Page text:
This was wonderful. I only had dried dill, so I used 2 TBSP. Also, 3 eggs + 1/2 c egg beaters. And I only needed 1/4 cup melted butter for all the brushing. It was plenty rich and somewhere between golden and darker brown after 1 1/2 hrs at 375 degs. No burnt edges just yummy awesomeness. Thanks for the great recipe!
 
Author Comment
Anna F. March 15, 2016
So honored you tried it and super pleased you enjoyed it.
 
Tarra March 13, 2016
I would like to put this together the night before and then bake it the morning of the day I plan to serve it for a luncheon. Is that possible or will the phyllo get soggy?
 
Author Comment
Anna F. March 15, 2016
I'd bake it the night before and then do a quick reheat right before your luncheon. That way, you don't have to worry about soggy bottom layer AND, your guests will it enjoy it warm. Just put it back in the oven at 350 for about 20 minutes. It won't burn and it won't be too hot. Good luck!
 
Ginger S. March 7, 2016
I love spanakopita but I do not make it that often. I love the idea of adding cottage cheese and dill in the mix. Now I will definitely have to make this recipe.
 
Heather A. March 6, 2016
My grandmother and I used to make something similar, and made our own phyllo as well. I am interested in how Nelly made her own phyllo, just to see if it is the same process as ours! Is there any way she might share that recipe as well?
 
Author Comment
Anna F. March 15, 2016
She gave it to me! I'll upload it soon!
 
Heather A. March 17, 2016
Wonderful! Thank you (and Nelly!)
 
Donna S. March 6, 2016
I thought convection cooking was to adjust 25 degrees LESS than conventional oven. So you say 375 for conventional and 400 for convection? A bit confusing ..
 
Author Comment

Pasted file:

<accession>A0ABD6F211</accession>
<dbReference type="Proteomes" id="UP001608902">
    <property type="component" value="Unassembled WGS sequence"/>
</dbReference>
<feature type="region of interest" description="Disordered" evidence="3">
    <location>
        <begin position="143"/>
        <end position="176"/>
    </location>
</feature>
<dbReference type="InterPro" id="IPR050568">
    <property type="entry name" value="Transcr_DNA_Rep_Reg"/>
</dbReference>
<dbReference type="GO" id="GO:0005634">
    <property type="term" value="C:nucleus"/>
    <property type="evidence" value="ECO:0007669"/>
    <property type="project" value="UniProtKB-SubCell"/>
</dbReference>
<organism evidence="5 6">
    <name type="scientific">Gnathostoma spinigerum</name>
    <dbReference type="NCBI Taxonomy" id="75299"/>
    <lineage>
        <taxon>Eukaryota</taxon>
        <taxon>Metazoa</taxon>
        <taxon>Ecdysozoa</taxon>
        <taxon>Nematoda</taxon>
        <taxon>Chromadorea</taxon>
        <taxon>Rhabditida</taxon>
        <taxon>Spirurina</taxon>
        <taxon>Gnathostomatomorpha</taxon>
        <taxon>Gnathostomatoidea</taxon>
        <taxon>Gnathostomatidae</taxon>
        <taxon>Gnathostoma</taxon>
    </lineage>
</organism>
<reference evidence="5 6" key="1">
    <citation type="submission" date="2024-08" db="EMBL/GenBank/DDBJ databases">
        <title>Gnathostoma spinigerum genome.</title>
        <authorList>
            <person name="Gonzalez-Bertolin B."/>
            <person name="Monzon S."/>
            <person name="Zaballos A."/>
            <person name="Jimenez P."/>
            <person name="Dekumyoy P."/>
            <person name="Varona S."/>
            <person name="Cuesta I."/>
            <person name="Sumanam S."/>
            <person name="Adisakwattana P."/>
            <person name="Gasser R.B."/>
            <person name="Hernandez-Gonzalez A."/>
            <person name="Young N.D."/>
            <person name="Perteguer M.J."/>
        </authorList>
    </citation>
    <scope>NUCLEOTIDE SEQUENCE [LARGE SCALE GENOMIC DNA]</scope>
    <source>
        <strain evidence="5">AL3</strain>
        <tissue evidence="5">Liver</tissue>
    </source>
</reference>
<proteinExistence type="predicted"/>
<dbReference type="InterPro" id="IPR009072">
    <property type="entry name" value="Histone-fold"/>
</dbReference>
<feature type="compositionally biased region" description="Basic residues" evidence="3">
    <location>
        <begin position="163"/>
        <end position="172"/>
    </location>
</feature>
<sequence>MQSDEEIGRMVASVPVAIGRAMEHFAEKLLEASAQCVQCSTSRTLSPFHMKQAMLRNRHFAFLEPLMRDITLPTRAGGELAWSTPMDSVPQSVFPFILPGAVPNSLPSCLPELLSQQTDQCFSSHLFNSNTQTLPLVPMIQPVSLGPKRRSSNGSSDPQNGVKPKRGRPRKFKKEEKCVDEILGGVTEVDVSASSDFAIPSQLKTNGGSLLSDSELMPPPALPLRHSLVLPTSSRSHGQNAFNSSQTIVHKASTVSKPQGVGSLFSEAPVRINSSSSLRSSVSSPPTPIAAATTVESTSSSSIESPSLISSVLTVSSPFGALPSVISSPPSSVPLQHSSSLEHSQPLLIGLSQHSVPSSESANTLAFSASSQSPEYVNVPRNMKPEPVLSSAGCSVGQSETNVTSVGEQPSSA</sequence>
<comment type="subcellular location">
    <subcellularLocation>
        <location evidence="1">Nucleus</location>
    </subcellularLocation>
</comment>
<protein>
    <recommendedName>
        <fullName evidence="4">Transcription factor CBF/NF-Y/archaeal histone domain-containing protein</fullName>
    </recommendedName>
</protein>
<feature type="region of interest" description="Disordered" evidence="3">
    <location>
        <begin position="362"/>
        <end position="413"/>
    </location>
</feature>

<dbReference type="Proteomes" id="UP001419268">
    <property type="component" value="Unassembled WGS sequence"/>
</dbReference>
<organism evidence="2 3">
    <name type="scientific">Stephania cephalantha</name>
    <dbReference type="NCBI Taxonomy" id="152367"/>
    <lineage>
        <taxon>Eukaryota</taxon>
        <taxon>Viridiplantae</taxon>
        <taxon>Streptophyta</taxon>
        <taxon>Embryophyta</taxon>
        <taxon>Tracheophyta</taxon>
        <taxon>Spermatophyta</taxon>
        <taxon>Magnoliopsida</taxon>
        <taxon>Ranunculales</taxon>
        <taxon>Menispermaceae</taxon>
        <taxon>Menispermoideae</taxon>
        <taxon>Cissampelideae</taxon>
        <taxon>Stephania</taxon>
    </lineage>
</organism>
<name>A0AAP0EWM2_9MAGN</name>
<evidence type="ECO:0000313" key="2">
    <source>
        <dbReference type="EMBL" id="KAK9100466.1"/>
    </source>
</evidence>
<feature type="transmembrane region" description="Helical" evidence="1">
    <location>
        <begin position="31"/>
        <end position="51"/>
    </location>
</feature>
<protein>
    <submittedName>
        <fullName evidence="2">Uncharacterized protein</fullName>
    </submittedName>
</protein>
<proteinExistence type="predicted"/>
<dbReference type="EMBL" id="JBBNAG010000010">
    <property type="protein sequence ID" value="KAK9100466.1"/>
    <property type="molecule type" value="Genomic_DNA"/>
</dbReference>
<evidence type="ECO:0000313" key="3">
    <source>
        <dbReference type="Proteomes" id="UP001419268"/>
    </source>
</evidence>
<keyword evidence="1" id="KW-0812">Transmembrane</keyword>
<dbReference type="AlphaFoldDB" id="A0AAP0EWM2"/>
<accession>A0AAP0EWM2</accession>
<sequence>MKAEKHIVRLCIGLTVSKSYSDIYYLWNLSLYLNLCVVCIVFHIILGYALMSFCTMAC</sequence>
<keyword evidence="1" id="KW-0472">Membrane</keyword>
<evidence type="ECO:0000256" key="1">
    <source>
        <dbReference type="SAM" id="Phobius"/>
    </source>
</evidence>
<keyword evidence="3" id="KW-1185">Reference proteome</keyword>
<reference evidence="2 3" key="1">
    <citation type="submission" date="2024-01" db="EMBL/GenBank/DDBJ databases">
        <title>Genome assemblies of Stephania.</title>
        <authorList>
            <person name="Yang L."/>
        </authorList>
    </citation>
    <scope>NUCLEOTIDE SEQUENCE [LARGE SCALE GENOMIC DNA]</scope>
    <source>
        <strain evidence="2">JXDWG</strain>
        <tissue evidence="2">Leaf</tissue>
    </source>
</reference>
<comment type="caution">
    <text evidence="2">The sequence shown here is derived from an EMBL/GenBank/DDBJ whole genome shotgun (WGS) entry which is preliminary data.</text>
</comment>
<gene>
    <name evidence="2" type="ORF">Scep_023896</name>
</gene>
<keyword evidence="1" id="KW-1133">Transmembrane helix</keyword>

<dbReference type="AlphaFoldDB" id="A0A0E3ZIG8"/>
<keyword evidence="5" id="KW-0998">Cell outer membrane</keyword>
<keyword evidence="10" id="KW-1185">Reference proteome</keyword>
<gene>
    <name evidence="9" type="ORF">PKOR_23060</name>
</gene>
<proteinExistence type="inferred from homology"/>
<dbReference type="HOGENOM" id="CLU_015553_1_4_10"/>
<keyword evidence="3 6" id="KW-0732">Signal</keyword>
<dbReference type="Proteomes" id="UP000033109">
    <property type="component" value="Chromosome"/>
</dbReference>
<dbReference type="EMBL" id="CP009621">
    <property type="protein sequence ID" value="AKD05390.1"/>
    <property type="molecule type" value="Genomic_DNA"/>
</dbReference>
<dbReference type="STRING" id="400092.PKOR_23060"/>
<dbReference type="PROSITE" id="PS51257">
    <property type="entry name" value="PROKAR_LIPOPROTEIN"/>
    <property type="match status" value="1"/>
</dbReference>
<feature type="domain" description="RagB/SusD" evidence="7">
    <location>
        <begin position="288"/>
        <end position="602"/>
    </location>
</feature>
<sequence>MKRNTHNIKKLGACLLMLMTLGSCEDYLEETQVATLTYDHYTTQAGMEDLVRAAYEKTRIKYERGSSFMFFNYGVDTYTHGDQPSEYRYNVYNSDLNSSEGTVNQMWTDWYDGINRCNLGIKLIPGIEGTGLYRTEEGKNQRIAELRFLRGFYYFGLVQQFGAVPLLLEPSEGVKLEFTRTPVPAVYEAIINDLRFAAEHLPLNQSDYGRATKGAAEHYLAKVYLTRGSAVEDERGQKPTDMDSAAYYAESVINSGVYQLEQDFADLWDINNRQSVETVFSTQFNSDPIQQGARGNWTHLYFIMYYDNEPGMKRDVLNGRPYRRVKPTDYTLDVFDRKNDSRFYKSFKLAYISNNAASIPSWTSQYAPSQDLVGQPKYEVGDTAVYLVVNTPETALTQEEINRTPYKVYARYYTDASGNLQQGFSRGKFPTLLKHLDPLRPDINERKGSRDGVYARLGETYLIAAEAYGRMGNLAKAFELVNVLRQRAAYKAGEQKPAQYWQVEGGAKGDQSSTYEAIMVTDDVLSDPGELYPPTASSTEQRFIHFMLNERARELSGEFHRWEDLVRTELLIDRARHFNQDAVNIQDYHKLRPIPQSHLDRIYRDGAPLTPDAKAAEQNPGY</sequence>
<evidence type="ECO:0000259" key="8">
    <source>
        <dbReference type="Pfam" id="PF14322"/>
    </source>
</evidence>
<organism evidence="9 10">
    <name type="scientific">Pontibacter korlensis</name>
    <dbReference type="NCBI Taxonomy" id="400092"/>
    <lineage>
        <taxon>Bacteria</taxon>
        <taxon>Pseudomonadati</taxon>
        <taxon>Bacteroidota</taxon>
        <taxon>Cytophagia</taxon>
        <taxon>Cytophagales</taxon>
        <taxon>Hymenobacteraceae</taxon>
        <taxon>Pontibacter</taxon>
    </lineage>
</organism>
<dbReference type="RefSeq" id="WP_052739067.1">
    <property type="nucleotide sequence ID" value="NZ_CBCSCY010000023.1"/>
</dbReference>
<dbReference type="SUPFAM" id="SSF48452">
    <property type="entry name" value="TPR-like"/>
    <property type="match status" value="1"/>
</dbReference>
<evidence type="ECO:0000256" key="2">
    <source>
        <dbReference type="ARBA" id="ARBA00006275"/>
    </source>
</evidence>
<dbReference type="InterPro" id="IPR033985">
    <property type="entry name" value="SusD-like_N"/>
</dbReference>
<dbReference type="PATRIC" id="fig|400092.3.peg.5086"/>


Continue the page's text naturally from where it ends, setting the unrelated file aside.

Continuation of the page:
Anna F. March 15, 2016
sorry, typo on my part. 350 for convection, not 400. thanks for catching that!
 
FoodFanaticToo March 4, 2016
My community does not have access to fresh herbs in the winter -- and it is midwinter here -- can I use dried dill?
 
Dessito March 6, 2016
I do that all the time because I usually have all the other ingredients around the house, except for fresh dill. Its taste is more subtle in the final spanakopita than when I use fresh dill, but very good still.
 
Author Comment
Anna F. March 15, 2016
of course! good luck!
 
Author Comment
Anna F. February 8, 2016
Thanks for your feedback. I just realized Nelly and I both have convection ovens. So, I just adjusted notes to reflect 375 for a conventional oven. Thanks for catching that and I'm so honored you tried it. I love your idea for lightening it up with olive oil.
 
Deena B. February 6, 2016
Does this really bake for 1 1/2 hours? Mine has been in the oven for 40 minutes and if I leave it that long at 400 it will come out a burnt. Thinking I will take it out at 1 hour. Already lowered the temp to 350.
 
Author Comment
Anna F. February 8, 2016
I always bake for an hour and a half so that the end is nice and crisp. The first time i made it, i also took it out early and the end was a bit soggy. However, take it out at an hour and give it a check. Let me know.
 
Deena B. February 8, 2016
I did take it out after 1 hour, and it was not soggy. If I'd left it in for another half hour at 400, it would have been too dark (burnt) on top.<br />I also tweaked the recipe to use less butter by greasing the pan with olive oil and using 1/2 lb of clarified butter. I also added a little olive oil in the filling rather than butter. It was still very flavorful with a great texture. Thanks for this recipe. It was much less labor-intensive than I thought it would be.
 
Author Comment
Anna F. February 8, 2016
Thanks for your feedback. I just realized Nelly and I both have convection ovens. So, I just adjusted notes to reflect 375 for a conventional oven. Thanks for catching that and I'm so honored you tried it. I love your idea for lightening it up with olive oil.